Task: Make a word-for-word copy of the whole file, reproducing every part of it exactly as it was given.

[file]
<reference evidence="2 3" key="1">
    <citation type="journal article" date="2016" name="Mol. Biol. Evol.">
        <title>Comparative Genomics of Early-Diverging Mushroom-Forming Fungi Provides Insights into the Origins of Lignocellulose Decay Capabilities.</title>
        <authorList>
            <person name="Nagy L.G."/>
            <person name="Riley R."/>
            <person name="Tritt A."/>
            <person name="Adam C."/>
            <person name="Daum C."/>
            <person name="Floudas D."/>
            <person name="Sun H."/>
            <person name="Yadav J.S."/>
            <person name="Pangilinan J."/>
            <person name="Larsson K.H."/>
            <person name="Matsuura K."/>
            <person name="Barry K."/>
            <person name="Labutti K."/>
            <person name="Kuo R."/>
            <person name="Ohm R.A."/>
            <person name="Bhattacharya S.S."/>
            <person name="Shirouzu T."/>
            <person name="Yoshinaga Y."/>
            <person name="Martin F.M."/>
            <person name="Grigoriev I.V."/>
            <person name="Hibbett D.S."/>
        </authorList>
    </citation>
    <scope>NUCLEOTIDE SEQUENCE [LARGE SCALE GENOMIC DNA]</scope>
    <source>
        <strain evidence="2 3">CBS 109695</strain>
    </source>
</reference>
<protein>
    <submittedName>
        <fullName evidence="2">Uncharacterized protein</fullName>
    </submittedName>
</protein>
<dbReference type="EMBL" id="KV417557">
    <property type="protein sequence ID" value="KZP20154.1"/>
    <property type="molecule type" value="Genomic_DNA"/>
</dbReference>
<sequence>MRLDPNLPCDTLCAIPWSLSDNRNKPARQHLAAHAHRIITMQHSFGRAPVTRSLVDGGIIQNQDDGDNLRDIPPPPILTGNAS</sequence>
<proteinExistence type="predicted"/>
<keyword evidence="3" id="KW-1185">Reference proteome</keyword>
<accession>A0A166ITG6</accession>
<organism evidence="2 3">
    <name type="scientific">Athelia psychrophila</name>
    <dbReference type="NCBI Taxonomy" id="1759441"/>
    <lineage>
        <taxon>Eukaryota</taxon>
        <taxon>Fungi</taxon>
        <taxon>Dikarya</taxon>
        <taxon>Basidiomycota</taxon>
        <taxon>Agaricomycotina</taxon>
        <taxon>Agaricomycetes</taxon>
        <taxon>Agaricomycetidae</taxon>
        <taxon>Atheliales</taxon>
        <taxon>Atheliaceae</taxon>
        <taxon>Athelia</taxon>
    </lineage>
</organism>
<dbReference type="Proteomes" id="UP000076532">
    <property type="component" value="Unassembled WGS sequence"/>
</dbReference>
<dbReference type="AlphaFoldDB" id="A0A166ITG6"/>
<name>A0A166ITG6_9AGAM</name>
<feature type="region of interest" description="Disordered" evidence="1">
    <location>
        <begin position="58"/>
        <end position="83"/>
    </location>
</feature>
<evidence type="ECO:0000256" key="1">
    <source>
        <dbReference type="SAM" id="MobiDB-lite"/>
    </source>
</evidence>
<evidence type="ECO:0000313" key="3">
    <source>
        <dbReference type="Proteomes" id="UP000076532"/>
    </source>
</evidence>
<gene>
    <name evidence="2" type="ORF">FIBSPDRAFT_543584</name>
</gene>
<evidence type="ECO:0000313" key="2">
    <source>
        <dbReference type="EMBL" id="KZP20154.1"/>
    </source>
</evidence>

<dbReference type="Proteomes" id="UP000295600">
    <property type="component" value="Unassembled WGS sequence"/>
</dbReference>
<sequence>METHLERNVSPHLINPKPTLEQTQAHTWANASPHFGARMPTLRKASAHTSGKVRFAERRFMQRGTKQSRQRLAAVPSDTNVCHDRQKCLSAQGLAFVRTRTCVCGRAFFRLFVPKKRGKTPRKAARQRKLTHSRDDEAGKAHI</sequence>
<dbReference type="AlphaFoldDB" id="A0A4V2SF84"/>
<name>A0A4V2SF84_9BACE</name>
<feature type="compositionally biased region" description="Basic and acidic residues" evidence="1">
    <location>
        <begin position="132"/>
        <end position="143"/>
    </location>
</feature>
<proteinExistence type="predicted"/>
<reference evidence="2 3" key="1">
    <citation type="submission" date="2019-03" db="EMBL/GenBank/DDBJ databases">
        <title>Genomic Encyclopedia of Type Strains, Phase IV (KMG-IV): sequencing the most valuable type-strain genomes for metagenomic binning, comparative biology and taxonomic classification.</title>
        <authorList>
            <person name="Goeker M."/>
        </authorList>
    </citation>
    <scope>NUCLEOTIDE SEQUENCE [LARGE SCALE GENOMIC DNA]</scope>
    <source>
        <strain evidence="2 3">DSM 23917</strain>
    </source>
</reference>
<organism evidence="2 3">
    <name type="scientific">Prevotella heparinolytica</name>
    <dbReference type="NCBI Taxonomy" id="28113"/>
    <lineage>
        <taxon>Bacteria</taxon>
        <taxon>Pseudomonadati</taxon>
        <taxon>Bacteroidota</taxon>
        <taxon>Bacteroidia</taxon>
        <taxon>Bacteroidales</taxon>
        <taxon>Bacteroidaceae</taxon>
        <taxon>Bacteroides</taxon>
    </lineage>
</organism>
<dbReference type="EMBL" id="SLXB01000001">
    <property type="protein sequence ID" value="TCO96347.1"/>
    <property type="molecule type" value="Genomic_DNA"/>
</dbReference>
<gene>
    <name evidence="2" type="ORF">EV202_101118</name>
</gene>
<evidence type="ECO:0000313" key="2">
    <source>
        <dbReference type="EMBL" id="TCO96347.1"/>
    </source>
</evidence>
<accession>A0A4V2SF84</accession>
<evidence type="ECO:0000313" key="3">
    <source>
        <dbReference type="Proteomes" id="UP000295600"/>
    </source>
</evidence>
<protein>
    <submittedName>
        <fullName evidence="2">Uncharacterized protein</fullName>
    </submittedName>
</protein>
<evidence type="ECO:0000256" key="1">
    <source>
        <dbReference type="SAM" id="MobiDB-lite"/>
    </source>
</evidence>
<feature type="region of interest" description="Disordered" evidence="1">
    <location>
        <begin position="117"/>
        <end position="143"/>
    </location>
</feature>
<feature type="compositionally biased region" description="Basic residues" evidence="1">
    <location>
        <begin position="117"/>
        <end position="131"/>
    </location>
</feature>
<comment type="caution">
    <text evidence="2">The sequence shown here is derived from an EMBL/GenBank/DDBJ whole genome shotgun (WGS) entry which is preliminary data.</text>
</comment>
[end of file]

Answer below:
<reference evidence="2 3" key="1">
    <citation type="journal article" date="2016" name="Mol. Biol. Evol.">
        <title>Comparative Genomics of Early-Diverging Mushroom-Forming Fungi Provides Insights into the Origins of Lignocellulose Decay Capabilities.</title>
        <authorList>
            <person name="Nagy L.G."/>
            <person name="Riley R."/>
            <person name="Tritt A."/>
            <person name="Adam C."/>
            <person name="Daum C."/>
            <person name="Floudas D."/>
            <person name="Sun H."/>
            <person name="Yadav J.S."/>
            <person name="Pangilinan J."/>
            <person name="Larsson K.H."/>
            <person name="Matsuura K."/>
            <person name="Barry K."/>
            <person name="Labutti K."/>
            <person name="Kuo R."/>
            <person name="Ohm R.A."/>
            <person name="Bhattacharya S.S."/>
            <person name="Shirouzu T."/>
            <person name="Yoshinaga Y."/>
            <person name="Martin F.M."/>
            <person name="Grigoriev I.V."/>
            <person name="Hibbett D.S."/>
        </authorList>
    </citation>
    <scope>NUCLEOTIDE SEQUENCE [LARGE SCALE GENOMIC DNA]</scope>
    <source>
        <strain evidence="2 3">CBS 109695</strain>
    </source>
</reference>
<protein>
    <submittedName>
        <fullName evidence="2">Uncharacterized protein</fullName>
    </submittedName>
</protein>
<dbReference type="EMBL" id="KV417557">
    <property type="protein sequence ID" value="KZP20154.1"/>
    <property type="molecule type" value="Genomic_DNA"/>
</dbReference>
<sequence>MRLDPNLPCDTLCAIPWSLSDNRNKPARQHLAAHAHRIITMQHSFGRAPVTRSLVDGGIIQNQDDGDNLRDIPPPPILTGNAS</sequence>
<proteinExistence type="predicted"/>
<keyword evidence="3" id="KW-1185">Reference proteome</keyword>
<accession>A0A166ITG6</accession>
<organism evidence="2 3">
    <name type="scientific">Athelia psychrophila</name>
    <dbReference type="NCBI Taxonomy" id="1759441"/>
    <lineage>
        <taxon>Eukaryota</taxon>
        <taxon>Fungi</taxon>
        <taxon>Dikarya</taxon>
        <taxon>Basidiomycota</taxon>
        <taxon>Agaricomycotina</taxon>
        <taxon>Agaricomycetes</taxon>
        <taxon>Agaricomycetidae</taxon>
        <taxon>Atheliales</taxon>
        <taxon>Atheliaceae</taxon>
        <taxon>Athelia</taxon>
    </lineage>
</organism>
<dbReference type="Proteomes" id="UP000076532">
    <property type="component" value="Unassembled WGS sequence"/>
</dbReference>
<dbReference type="AlphaFoldDB" id="A0A166ITG6"/>
<name>A0A166ITG6_9AGAM</name>
<feature type="region of interest" description="Disordered" evidence="1">
    <location>
        <begin position="58"/>
        <end position="83"/>
    </location>
</feature>
<evidence type="ECO:0000256" key="1">
    <source>
        <dbReference type="SAM" id="MobiDB-lite"/>
    </source>
</evidence>
<evidence type="ECO:0000313" key="3">
    <source>
        <dbReference type="Proteomes" id="UP000076532"/>
    </source>
</evidence>
<gene>
    <name evidence="2" type="ORF">FIBSPDRAFT_543584</name>
</gene>
<evidence type="ECO:0000313" key="2">
    <source>
        <dbReference type="EMBL" id="KZP20154.1"/>
    </source>
</evidence>

<dbReference type="Proteomes" id="UP000295600">
    <property type="component" value="Unassembled WGS sequence"/>
</dbReference>
<sequence>METHLERNVSPHLINPKPTLEQTQAHTWANASPHFGARMPTLRKASAHTSGKVRFAERRFMQRGTKQSRQRLAAVPSDTNVCHDRQKCLSAQGLAFVRTRTCVCGRAFFRLFVPKKRGKTPRKAARQRKLTHSRDDEAGKAHI</sequence>
<dbReference type="AlphaFoldDB" id="A0A4V2SF84"/>
<name>A0A4V2SF84_9BACE</name>
<feature type="compositionally biased region" description="Basic and acidic residues" evidence="1">
    <location>
        <begin position="132"/>
        <end position="143"/>
    </location>
</feature>
<proteinExistence type="predicted"/>
<reference evidence="2 3" key="1">
    <citation type="submission" date="2019-03" db="EMBL/GenBank/DDBJ databases">
        <title>Genomic Encyclopedia of Type Strains, Phase IV (KMG-IV): sequencing the most valuable type-strain genomes for metagenomic binning, comparative biology and taxonomic classification.</title>
        <authorList>
            <person name="Goeker M."/>
        </authorList>
    </citation>
    <scope>NUCLEOTIDE SEQUENCE [LARGE SCALE GENOMIC DNA]</scope>
    <source>
        <strain evidence="2 3">DSM 23917</strain>
    </source>
</reference>
<organism evidence="2 3">
    <name type="scientific">Prevotella heparinolytica</name>
    <dbReference type="NCBI Taxonomy" id="28113"/>
    <lineage>
        <taxon>Bacteria</taxon>
        <taxon>Pseudomonadati</taxon>
        <taxon>Bacteroidota</taxon>
        <taxon>Bacteroidia</taxon>
        <taxon>Bacteroidales</taxon>
        <taxon>Bacteroidaceae</taxon>
        <taxon>Bacteroides</taxon>
    </lineage>
</organism>
<dbReference type="EMBL" id="SLXB01000001">
    <property type="protein sequence ID" value="TCO96347.1"/>
    <property type="molecule type" value="Genomic_DNA"/>
</dbReference>
<gene>
    <name evidence="2" type="ORF">EV202_101118</name>
</gene>
<evidence type="ECO:0000313" key="2">
    <source>
        <dbReference type="EMBL" id="TCO96347.1"/>
    </source>
</evidence>
<accession>A0A4V2SF84</accession>
<evidence type="ECO:0000313" key="3">
    <source>
        <dbReference type="Proteomes" id="UP000295600"/>
    </source>
</evidence>
<protein>
    <submittedName>
        <fullName evidence="2">Uncharacterized protein</fullName>
    </submittedName>
</protein>
<evidence type="ECO:0000256" key="1">
    <source>
        <dbReference type="SAM" id="MobiDB-lite"/>
    </source>
</evidence>
<feature type="region of interest" description="Disordered" evidence="1">
    <location>
        <begin position="117"/>
        <end position="143"/>
    </location>
</feature>
<feature type="compositionally biased region" description="Basic residues" evidence="1">
    <location>
        <begin position="117"/>
        <end position="131"/>
    </location>
</feature>
<comment type="caution">
    <text evidence="2">The sequence shown here is derived from an EMBL/GenBank/DDBJ whole genome shotgun (WGS) entry which is preliminary data.</text>
</comment>